Objectives: We assessed the effect of a telemedicine model providing medical abortion on service delivery in a clinic system in Iowa.
Methods: We reviewed Iowa vital statistic data and billing data from the clinic system for all abortion encounters during the 2 years prior to and after the introduction of telemedicine in June 2008 (n = 17,956 encounters). We calculated the distance from the patient's residential zip code to the clinic and to the closest clinic providing surgical abortion.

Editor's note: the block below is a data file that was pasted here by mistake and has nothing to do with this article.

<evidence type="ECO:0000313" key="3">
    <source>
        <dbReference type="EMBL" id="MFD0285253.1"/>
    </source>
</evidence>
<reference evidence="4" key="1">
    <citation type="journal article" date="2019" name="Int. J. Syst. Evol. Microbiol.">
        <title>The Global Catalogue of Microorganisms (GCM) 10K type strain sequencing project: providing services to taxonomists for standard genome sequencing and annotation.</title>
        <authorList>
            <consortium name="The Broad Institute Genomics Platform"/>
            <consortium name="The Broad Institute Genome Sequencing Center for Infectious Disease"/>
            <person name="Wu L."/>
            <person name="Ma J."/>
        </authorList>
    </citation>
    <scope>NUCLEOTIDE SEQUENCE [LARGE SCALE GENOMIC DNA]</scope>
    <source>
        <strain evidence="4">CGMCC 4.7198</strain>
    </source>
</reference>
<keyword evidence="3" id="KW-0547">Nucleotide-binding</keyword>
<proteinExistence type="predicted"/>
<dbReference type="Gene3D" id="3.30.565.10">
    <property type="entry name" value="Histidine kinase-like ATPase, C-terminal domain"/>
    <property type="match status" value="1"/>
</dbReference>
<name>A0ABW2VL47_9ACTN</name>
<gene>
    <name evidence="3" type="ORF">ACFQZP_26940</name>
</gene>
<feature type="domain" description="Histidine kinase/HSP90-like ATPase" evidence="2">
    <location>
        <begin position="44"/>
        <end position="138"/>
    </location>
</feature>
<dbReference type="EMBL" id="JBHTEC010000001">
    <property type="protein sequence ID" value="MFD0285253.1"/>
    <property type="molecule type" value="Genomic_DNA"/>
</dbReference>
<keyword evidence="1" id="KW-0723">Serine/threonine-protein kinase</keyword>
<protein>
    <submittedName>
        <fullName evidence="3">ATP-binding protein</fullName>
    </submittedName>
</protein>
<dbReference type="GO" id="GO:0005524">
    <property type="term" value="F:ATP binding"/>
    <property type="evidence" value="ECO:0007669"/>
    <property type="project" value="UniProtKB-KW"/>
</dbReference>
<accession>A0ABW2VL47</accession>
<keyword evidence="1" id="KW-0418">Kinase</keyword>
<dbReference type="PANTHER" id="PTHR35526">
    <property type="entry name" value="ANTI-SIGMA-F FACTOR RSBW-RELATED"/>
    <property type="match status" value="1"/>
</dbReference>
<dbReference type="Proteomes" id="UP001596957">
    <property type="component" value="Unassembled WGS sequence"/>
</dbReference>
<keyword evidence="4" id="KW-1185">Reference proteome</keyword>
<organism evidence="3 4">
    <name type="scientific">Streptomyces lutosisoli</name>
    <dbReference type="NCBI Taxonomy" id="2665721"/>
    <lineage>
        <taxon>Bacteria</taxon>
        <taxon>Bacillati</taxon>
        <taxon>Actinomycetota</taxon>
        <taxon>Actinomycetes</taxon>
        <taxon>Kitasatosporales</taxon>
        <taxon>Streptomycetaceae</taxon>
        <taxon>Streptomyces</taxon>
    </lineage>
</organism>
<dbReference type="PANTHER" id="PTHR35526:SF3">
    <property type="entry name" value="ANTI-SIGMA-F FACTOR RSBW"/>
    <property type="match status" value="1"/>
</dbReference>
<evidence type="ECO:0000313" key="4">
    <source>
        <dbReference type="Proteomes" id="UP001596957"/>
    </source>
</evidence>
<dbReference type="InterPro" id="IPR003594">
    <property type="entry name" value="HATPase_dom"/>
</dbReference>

Results: The abortion rate decreased in Iowa after telemedicine introduction, and the proportion of abortions in the clinics that were medical increased from 46% to 54%. After telemedicine was introduced, and with adjustment for other factors, clinic patients had increased odds of obtaining both medical abortion and abortion before 13 weeks' gestation. Although distance traveled to the clinic decreased only slightly, women living farther than 50 miles from the nearest clinic offering surgical abortion were more likely to obtain an abortion after telemedicine introduction.
Conclusions: Telemedicine could improve access to medical abortion, especially for women living in remote areas, and reduce second-trimester abortion.